You can find a varying number of practitioners and academics on both sides of
this debate. To be honest, the question of whether "High Frequency Traders"
increase liquidity is ill-posed. The label is often misused and is broadly
encompasing of too many different types of traders.
So, in general:
Any trader that posts resting limit orders is adding liquidity to the
Any limit order resting on the order book is immediately executable by any
trader with sufficient liquidity demands.
Passive traders attempt to limit when they trade by canceling their resting
orders when they believe a change in price is probably. Not doing so
exposes their orders to adverse selection.
When a passive trader's orders are filled, especially when adversely
selected, they sometimes, depending on their specific circumstances, have
to immediately demand liquidity from the market place to reduce or limit
The above applies to all participants, whether they are "high frequency" or
You can find firms that are primarily aggressive takers of liquidity. You can
also find firms that are primarily passive traders posting limit orders. This
is true of "HFT" firms all the way to individual traders.
Many detractors believe that passive HFTs do not add high quality liquidity to the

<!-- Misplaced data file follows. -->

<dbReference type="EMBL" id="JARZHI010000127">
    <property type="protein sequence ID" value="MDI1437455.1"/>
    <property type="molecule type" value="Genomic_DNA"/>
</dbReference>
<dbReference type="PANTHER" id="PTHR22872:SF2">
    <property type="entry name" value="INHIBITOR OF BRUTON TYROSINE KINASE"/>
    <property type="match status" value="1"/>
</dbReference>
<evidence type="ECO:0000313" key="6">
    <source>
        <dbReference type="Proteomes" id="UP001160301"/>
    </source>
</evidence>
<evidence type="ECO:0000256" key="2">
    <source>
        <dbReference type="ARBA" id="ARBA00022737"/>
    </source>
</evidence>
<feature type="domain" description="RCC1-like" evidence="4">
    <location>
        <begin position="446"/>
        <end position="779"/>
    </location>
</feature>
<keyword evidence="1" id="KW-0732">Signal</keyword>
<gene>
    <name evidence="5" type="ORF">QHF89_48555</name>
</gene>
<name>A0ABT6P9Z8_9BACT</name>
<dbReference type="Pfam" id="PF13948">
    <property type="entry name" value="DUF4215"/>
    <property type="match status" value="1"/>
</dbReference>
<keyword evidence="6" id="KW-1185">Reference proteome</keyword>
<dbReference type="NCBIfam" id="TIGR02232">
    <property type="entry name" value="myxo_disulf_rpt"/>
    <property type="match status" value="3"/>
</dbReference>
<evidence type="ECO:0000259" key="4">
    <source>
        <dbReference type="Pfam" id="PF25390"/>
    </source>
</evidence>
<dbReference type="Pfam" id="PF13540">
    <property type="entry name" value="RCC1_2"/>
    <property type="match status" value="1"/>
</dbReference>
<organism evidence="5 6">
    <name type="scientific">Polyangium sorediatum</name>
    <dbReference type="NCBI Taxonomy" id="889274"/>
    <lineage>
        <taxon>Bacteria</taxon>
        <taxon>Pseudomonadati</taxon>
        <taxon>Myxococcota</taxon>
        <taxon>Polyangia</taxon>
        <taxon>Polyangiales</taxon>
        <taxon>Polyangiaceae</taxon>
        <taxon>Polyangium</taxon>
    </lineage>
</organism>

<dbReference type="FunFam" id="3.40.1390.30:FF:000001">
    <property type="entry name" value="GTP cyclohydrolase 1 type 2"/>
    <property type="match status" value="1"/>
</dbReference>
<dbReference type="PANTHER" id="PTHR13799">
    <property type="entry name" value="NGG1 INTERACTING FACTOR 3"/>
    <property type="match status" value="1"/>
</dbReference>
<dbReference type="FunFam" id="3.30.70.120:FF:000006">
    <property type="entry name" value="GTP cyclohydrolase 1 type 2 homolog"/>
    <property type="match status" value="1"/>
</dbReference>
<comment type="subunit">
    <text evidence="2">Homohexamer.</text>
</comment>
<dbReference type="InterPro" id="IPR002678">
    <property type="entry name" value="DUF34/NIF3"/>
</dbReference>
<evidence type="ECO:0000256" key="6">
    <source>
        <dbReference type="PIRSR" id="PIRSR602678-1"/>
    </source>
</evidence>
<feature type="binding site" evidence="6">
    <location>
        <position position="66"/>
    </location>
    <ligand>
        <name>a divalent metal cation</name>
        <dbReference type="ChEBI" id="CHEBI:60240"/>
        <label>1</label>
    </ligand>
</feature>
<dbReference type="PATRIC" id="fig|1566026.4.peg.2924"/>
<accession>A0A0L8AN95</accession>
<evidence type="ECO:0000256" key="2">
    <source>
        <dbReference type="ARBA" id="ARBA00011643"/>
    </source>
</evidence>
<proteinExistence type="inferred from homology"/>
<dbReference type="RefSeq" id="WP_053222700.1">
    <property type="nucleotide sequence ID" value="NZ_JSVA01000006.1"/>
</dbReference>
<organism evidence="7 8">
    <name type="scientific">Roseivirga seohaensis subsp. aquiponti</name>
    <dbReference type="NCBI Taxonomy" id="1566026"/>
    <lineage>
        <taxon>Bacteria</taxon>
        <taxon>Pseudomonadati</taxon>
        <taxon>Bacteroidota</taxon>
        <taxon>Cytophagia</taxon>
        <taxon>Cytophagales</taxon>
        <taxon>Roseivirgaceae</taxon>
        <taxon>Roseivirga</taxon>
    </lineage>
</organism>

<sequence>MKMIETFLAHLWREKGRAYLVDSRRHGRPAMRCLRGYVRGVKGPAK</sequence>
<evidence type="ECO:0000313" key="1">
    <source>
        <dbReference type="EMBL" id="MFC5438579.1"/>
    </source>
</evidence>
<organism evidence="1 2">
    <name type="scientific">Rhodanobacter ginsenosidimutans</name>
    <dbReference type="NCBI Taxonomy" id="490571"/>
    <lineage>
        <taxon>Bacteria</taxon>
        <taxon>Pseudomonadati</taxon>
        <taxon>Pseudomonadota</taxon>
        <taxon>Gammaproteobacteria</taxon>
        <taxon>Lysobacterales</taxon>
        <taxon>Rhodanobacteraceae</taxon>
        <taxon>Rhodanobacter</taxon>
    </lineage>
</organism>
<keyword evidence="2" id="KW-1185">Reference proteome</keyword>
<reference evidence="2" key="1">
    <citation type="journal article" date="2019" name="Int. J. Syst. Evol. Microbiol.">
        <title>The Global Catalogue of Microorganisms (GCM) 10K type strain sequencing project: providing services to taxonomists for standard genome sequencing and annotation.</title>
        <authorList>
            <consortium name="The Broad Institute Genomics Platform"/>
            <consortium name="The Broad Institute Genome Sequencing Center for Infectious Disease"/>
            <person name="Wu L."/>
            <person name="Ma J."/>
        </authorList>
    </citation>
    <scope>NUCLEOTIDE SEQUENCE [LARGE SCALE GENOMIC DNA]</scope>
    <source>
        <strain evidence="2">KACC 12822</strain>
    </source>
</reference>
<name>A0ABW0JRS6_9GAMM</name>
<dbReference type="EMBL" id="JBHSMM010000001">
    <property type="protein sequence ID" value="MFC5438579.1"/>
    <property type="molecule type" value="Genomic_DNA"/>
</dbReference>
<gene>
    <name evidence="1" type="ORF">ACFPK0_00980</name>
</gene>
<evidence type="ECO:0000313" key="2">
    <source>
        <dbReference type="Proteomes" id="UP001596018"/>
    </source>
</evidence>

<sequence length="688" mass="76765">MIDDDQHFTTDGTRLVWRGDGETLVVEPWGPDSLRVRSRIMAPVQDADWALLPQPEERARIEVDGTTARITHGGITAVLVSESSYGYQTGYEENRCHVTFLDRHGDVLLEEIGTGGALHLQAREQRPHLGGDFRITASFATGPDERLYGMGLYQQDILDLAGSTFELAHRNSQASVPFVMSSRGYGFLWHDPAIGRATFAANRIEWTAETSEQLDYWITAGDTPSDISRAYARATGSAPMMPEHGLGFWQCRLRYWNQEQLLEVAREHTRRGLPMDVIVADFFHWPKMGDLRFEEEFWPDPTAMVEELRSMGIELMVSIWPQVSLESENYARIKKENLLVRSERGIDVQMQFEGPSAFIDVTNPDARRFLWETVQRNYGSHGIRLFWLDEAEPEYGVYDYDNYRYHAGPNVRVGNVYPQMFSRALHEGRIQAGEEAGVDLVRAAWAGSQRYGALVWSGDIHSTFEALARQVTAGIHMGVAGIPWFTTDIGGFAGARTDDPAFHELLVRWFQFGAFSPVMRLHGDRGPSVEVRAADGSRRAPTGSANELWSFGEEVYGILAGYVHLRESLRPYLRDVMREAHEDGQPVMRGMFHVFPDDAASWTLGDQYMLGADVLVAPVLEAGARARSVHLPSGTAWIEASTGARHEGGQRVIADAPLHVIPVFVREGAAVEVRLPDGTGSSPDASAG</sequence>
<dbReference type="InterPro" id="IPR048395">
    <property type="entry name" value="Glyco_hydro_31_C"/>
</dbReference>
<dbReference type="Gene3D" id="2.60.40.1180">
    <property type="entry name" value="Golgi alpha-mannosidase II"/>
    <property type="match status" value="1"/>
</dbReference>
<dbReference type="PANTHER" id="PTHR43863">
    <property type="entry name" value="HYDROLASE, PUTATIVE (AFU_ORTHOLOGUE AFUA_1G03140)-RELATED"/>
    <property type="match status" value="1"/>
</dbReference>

market place. They point to high cancel/fill rates and other characteristics
of their order flow as evidence. In my mind this represents a type of "model
bigotry". These traders are simply better than many other participants and are
using more sophisticated models. Without official market maker obligations a
HFT, indeed ANY trader, should be free to manage their orders in whichever way
they wish. If it means their liquidity is too hard for you to access, then you
as a counter party must either choose not to trade with them or become better.
I'll also add, some people even go so far as to suggest that aggressive
traders also add liquidity to the market place. After all, limit orders won't
be matched unless someone is willing to cross the spread and demand liquidity.
This is a point of view that likely differs significantly from the academic
viewpoint of liquidity. I first heard it from Jaffray Woodriff of QIM fame,
and have come to believe it to be true.
So, to answer your question directly, what is the basis for the argument that
a "high frequency trader" increases liquidity? I'll provide two answers:
Any trader, whether a HFT or not, that posts orders is adding liquidity.
Any trader, whether a HFT or not, that takes liquidity is "adding
liquidity" to the market place by trading with a resting limit order.